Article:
Big Tobacco smokes Warren Wilson College

The campus of Warren Wilson College.
The campus of Warren Wilson College. Courtesy of WWC

BY PAT KELLY

When I was in college back in 1969, we could smoke in class, and when I later started working in a medical research lab, we could smoke there too, even while handling blood and urine samples. We smoked on airplanes and in hospital rooms, at the bank and in movie theaters and courtrooms. Doctors were once prominently featured in cigarette ads, touting the alleged benefits of a smoke. We lit up anywhere, anytime, and the human and economic impact was deadly stupid.

Today, that dumb, tobacco-friendly world is (mostly) long gone, and I much prefer what replaced it. Except, that is, when I visit Warren Wilson College’s gorgeous campus.

I love hiking the valleys and creeks, attending student theater, buying eggs from the student-farm market, contra dancing in the gym, and taking my granddaughters to the barnyard to see the piglets and livestock being tended by students.

The college takes rightful pride in its innovative and progressive approach to education, which encompasses what’s called “The Triad”: academics, work and service. Students get a liberal arts education combined with real-life experience in problem-solving and a strong tradition of civic engagement and social justice advocacy.

But out on that stunningly beautiful campus, the tobacco-friendly culture is one deadly tradition that neither the students nor the college is taking seriously. The smoking huts and bridge across campus, the hiking trails and walkways are filled with smokers — and it’s not because there are only a few places for smokers to gather on campus. It’s because Warren Wilson has cultivated a tobacco-friendly culture, actively resisting the growing trend of tobacco-free college campuses.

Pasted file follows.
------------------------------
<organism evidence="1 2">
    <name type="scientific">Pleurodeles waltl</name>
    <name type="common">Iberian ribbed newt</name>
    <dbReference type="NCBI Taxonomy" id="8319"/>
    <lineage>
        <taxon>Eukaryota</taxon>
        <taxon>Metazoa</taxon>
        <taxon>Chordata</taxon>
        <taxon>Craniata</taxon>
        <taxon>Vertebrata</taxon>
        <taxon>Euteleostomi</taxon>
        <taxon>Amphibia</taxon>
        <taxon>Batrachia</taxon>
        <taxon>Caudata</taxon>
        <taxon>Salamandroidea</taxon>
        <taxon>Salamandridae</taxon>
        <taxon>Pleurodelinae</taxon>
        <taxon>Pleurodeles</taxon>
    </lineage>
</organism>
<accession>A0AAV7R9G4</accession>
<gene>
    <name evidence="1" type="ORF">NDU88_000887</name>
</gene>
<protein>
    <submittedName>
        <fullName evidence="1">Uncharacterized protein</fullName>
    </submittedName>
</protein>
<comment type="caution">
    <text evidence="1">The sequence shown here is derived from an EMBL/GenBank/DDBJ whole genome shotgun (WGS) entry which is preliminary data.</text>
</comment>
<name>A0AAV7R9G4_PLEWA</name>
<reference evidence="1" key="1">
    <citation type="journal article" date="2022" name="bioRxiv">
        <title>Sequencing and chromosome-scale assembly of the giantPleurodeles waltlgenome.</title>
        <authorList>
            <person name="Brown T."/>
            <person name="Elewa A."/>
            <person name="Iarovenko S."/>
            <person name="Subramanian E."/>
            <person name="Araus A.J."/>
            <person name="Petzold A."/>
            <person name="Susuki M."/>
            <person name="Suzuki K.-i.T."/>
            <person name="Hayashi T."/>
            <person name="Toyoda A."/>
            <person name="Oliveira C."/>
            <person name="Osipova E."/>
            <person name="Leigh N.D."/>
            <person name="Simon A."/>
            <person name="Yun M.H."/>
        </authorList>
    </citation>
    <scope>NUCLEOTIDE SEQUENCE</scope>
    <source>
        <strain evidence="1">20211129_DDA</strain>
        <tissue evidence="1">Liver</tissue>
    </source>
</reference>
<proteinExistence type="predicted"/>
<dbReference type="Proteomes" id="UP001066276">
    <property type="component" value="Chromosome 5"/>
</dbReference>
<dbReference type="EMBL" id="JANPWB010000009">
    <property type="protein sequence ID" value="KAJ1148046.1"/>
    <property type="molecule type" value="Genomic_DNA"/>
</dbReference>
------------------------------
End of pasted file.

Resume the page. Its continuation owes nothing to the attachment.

As a result, the school has one of the highest rates of tobacco use of any campus in the country.

Last year, Warren Wilson student Katie Pannier presented her capstone project — “An Epidemiological Exploration of Tobacco Smoking on the Warren Wilson College Campus” — to the board of trustees. In her conclusions and recommendations, Pannier reported that:

“Thirty-day tobacco smoking prevalence at Warren Wilson College (40 percent) far surpasses the national average for full-time college students (12.5 percent) and college-aged nonstudents (25.9 percent) (Johnston, 2013). The high heavy smoking prevalence among freshmen and, thus, high visibility of smoking among freshmen could influence the initiation of social and light smoking with new peers. Since roughly two-thirds of WWC student smokers began smoking prior to attending WWC, and roughly a third began while they were attending WWC, it is recommended that the college provide a supportive environment and resources for new student smokers who want to quit. A campaign against tobacco smoking initiation, especially among freshmen, could also be beneficial. The high rate of social smoking on campus (68 percent) and tendency to smoke when feeling stressed signal the need for other, healthier social and stress outlets.”

In other words, Pannier was clearly telling the trustees that the tobacco-friendly campus is helping convert nonsmokers into smokers. To add fuel to the fire, student smokers have successfully resisted efforts over the past decade or more to reduce tobacco use and exposure on campus, arguing that the issue is a question of “rights.”

But college life is about learning not only how to advocate for individual rights but how to work with and for the interests of others. It’s about learning the work of sublimating instant gratification and ego — key elements of leadership and success.